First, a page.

Classroom Resources / Problems of the Week
Discrete Math, High School, Discrete Math, Discrete Math
Move one chip at a time, alternating colors, along the lines from one circle to another. At no time may a chip of one color be on a circle that a chip of the opposite color could reach on the next move. Only one chip may be on a circle at any one time.
Hint: Remember that this is the Discrete Math Problem of the Week, so try to use some graph theory and change the puzzle layout into a graph. Your answers must include your moves as well as your strategies - just being lucky will not be counted correct. You must analyze what you did and describe it thoroughly or upload a graph.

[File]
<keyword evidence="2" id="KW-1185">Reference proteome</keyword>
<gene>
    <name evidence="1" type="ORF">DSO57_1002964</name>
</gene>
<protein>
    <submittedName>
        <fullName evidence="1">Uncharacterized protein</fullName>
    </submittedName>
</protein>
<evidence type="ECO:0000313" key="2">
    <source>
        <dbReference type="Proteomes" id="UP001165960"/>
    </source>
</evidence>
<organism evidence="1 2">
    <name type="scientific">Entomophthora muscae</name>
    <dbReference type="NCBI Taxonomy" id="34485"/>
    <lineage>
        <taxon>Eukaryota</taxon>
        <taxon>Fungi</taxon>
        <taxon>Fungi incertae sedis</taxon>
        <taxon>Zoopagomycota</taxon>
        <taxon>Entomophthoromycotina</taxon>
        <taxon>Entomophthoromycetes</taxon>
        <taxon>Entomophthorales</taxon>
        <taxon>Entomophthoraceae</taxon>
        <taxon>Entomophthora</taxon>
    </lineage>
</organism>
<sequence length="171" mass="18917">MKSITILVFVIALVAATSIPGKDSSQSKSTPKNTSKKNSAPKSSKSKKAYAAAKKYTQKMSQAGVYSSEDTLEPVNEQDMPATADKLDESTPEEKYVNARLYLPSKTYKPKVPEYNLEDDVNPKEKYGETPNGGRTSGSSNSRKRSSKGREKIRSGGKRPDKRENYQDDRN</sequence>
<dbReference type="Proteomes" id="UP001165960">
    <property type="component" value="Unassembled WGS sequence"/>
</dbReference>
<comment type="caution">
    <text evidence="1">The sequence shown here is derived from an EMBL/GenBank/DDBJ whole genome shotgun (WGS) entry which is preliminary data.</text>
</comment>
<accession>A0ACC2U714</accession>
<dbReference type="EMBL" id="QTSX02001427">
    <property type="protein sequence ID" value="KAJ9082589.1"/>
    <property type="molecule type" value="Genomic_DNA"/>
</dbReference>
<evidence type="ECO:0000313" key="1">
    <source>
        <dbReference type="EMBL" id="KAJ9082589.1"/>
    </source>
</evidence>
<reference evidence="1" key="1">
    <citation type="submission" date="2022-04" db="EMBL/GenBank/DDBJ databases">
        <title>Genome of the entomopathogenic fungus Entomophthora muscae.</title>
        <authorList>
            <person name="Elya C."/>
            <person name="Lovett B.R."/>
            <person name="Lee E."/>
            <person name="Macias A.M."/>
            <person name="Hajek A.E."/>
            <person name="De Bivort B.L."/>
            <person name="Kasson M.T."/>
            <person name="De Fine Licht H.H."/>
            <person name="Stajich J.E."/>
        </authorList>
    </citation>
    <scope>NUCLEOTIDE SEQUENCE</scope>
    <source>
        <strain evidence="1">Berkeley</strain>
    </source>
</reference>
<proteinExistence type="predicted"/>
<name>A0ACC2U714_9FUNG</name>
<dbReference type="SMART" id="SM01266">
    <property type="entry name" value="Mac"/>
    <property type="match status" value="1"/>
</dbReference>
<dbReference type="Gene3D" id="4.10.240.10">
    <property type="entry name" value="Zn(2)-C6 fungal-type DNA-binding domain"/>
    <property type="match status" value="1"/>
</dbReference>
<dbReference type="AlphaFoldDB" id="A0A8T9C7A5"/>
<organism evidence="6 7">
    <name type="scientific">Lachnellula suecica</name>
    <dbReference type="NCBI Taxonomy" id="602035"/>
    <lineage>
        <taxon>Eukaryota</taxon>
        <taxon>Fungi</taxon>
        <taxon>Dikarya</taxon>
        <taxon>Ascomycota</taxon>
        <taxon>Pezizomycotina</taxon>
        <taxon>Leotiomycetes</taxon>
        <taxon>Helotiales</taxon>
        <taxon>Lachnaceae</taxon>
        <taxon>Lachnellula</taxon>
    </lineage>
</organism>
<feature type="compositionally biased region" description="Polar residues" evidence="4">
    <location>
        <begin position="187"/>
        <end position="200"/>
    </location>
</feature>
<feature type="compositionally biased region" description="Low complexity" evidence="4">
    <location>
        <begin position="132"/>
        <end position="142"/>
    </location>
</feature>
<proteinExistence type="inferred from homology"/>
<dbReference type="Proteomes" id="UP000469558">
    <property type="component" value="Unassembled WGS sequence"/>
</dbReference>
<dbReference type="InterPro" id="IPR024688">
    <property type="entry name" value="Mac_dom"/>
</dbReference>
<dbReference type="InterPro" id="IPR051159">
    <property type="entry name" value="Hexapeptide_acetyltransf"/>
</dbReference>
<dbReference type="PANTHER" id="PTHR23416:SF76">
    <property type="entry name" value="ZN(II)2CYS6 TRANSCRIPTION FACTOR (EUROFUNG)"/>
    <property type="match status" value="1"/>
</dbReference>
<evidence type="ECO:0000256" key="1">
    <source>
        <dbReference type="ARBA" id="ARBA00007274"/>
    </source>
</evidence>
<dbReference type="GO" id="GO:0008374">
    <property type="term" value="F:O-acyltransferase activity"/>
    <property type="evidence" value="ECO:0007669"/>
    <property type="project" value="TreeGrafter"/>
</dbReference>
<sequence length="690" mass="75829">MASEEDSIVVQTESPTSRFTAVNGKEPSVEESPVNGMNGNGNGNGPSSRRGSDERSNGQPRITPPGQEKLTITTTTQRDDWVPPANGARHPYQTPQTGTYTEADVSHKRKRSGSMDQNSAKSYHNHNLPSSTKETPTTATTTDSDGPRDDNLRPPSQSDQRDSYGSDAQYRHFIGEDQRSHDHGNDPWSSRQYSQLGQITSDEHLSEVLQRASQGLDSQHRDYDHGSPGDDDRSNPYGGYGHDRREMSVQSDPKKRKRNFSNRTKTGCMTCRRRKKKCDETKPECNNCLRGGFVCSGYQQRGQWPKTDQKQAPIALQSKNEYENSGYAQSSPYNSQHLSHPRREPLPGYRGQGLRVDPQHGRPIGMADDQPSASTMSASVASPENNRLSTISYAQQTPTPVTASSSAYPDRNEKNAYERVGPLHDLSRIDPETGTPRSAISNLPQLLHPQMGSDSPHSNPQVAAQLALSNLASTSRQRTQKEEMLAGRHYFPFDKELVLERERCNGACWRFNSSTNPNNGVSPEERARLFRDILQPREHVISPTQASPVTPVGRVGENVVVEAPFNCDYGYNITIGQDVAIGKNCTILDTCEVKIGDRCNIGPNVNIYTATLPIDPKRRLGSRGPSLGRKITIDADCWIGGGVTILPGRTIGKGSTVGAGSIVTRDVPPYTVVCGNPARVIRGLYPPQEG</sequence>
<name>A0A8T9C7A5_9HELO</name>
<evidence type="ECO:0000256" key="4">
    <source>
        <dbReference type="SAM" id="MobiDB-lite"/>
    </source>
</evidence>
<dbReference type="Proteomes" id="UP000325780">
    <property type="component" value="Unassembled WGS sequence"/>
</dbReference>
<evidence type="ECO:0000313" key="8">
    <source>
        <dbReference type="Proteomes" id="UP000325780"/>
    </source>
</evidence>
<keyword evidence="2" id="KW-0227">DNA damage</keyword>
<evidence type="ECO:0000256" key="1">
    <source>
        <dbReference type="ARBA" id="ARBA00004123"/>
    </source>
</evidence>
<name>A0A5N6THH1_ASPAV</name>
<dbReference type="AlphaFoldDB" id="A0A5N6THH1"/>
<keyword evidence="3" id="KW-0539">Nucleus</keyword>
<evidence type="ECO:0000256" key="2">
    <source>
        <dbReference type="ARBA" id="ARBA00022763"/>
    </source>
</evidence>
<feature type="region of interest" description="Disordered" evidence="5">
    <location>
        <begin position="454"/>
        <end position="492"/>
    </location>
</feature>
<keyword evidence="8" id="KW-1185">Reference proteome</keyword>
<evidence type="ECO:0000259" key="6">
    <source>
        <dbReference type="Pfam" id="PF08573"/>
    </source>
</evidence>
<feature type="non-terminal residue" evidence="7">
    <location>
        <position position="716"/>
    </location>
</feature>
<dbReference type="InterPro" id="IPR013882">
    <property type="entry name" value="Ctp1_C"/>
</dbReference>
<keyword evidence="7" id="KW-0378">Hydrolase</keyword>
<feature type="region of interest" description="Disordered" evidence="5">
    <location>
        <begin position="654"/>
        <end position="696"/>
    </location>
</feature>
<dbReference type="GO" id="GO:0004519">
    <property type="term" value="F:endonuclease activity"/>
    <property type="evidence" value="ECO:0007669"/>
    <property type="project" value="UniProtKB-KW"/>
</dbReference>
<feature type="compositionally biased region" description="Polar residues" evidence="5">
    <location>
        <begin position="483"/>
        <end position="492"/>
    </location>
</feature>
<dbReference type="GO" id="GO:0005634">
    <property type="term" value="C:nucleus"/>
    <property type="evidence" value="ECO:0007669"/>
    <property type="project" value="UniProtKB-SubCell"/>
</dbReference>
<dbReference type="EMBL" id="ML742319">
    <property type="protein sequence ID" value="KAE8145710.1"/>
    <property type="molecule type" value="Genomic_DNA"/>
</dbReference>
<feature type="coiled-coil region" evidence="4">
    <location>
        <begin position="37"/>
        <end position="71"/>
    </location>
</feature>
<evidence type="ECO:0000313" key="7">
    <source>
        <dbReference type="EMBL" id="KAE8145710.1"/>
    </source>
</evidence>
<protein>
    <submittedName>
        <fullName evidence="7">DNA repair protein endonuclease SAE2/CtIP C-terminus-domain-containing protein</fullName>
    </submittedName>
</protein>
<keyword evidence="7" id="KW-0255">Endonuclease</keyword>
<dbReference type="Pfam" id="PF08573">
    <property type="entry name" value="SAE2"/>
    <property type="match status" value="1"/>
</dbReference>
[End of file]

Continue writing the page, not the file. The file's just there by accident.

Bonus: What does it mean for two graphs to be isomorphic?
Teaching Tip: Have students work in pairs and discuss their moves, with one student moving the chips and the other keeping track of the moves on paper.
There may be several correct answers depending upon which color you chose to start with. Here is one possible solution in 22 moves:
1 to 8, 10 to 5, 2 to 9, 11 to 6, 3 to 4, 12 to 7, 8 to 3, 5 to 12, 9 to 10, 6 to 1, 4 to 9, 7 to 6, 3 to 4, 12 to 7, 10 to 5, 1 to 8, 9 to 10, 7 to 2, 5 to 12, 6 to 1, 4 to 11, 8 to 3.
Log in above or click Join Now to enjoy these exclusive benefits: